Régulation de la fonction anti-microbienne des macrophages aux infections pulmonaires


Maziar Divangahi

Institut de recherche du Centre universitaire de santé McGill


Domaine : maladies infectieuses et immunitaires

Programme chercheurs-boursiers - Junior 2

Concours 2015-2016

Globally, respiratory infections cause more than 4 million deaths per year, with influenza and tuberculosis (TB) in particular being major causes of mortality and morbidity in which present new challenges to clinicians who are left with no available therapeutic interventions.

The lung is the only organ that is constantly and directly exposed to the environment, while we are breathing 7-8 liters of air per minute. Thus, pulmonary immune responses must be tightly regulated to effectively eliminate invading microorganisms that reach the distal airways while minimizing immunopathology. Alveolar macrophages (AM) patrolling the airways are the first immune leukocytes to encounter the majority of pulmonary pathogens and their initial response to infection is critical to "set the tone" and orchestrate an effective immune response. The production of eicosanoids is a central determinant mediating the switch from homeostatic to anti-microbial function in macrophages. Thus, it is not surprising that many pathogens have evolved different strategies that target AM and allow them to evade both innate and adaptive immunity.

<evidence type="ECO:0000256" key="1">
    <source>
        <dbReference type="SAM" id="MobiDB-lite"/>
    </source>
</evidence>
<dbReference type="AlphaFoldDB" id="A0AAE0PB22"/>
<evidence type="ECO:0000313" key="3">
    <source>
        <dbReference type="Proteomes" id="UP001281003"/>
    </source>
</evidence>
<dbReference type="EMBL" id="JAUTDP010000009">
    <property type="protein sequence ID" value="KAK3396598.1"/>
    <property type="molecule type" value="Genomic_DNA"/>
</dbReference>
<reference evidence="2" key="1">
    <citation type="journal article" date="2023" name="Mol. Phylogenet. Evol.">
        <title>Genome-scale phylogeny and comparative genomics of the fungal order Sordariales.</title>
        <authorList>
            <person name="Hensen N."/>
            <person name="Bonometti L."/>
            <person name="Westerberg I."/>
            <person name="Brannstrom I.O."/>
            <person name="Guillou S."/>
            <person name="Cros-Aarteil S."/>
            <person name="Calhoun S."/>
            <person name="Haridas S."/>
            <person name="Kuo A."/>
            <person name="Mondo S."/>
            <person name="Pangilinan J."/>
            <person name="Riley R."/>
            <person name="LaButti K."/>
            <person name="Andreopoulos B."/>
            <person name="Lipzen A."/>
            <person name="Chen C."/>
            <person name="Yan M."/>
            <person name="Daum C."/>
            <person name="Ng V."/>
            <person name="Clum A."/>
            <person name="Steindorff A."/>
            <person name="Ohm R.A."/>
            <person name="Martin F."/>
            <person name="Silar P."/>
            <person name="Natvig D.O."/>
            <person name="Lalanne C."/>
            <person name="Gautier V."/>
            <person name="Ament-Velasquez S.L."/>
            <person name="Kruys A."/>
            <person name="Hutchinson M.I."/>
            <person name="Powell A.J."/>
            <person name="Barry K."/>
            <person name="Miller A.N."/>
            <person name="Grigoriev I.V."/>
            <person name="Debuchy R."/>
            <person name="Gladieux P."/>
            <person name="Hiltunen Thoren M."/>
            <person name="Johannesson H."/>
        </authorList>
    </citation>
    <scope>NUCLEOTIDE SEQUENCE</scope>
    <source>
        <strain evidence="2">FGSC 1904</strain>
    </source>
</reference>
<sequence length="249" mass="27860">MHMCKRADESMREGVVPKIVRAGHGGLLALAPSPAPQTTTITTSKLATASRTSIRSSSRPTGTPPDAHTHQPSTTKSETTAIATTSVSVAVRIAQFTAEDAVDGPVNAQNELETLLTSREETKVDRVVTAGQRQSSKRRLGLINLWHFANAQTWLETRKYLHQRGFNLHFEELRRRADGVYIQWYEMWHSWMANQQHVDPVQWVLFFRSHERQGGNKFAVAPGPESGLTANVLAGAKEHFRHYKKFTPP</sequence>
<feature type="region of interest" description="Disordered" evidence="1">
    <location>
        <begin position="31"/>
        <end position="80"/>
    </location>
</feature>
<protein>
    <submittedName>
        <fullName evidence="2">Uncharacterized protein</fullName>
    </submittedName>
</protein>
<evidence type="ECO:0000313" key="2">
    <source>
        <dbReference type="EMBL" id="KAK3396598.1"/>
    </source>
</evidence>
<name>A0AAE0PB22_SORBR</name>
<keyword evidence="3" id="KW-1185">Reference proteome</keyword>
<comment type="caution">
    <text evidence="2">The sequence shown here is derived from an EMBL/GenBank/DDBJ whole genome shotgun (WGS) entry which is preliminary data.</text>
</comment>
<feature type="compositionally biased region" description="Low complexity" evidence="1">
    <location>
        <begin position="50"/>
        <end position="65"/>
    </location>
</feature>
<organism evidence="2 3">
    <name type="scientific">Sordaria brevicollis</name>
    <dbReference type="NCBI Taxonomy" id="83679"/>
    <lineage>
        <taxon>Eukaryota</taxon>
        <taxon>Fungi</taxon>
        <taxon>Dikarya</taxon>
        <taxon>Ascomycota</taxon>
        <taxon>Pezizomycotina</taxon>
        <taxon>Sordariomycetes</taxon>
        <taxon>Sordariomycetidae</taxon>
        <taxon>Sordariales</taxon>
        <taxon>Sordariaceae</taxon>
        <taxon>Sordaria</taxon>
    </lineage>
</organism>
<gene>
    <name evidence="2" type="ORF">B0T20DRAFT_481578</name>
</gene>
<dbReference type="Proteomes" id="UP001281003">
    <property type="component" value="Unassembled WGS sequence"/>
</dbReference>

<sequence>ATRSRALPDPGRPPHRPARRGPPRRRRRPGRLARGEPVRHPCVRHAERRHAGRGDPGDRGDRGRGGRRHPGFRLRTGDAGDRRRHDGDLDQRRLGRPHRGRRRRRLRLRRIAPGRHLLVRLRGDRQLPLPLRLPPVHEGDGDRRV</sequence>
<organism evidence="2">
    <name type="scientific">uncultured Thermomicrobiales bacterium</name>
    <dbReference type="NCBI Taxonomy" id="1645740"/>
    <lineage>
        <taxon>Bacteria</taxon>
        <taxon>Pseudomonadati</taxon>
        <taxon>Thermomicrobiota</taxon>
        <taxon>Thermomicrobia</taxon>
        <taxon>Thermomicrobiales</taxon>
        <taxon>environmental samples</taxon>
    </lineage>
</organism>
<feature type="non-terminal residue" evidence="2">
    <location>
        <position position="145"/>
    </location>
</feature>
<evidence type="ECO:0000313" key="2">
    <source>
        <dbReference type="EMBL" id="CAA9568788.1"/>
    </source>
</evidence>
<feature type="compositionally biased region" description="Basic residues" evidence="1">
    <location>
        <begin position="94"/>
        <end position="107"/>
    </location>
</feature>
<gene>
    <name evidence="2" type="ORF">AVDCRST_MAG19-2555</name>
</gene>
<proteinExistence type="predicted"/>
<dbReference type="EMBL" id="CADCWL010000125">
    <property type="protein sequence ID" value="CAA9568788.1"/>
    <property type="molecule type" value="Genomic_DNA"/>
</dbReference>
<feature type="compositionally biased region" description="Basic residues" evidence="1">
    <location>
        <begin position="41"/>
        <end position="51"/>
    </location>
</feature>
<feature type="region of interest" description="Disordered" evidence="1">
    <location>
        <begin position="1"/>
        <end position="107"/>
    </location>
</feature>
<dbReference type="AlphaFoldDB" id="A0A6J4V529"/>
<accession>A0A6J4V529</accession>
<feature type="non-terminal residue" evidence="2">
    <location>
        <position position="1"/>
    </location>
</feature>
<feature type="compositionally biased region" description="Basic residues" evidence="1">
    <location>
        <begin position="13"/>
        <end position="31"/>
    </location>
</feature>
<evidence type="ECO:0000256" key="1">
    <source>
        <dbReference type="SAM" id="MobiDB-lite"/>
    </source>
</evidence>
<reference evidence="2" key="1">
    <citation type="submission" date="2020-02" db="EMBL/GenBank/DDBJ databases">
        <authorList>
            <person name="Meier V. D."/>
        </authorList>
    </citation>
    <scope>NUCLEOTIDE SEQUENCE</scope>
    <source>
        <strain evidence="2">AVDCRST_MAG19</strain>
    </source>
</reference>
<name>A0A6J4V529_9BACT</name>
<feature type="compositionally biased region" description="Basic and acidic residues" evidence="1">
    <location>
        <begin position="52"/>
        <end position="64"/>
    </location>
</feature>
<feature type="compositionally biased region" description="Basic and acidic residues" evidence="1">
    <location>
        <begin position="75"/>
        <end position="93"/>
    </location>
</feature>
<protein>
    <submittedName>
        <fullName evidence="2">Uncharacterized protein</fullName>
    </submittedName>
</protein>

Therefore, harnessing the biological properties of macrophages by novel immunomodulatory methods (e.g., targeting eicosanoids or using nanoparticles) will allow for improved diagnostic, preventative, and therapeutic strategies for TB and influenza. In demonstrating that eicosanoids play a critical role in both influenza and TB infection, we hope that we are paving the way for clinical investigations into drugs that are already exist to target eicosanoids pathways.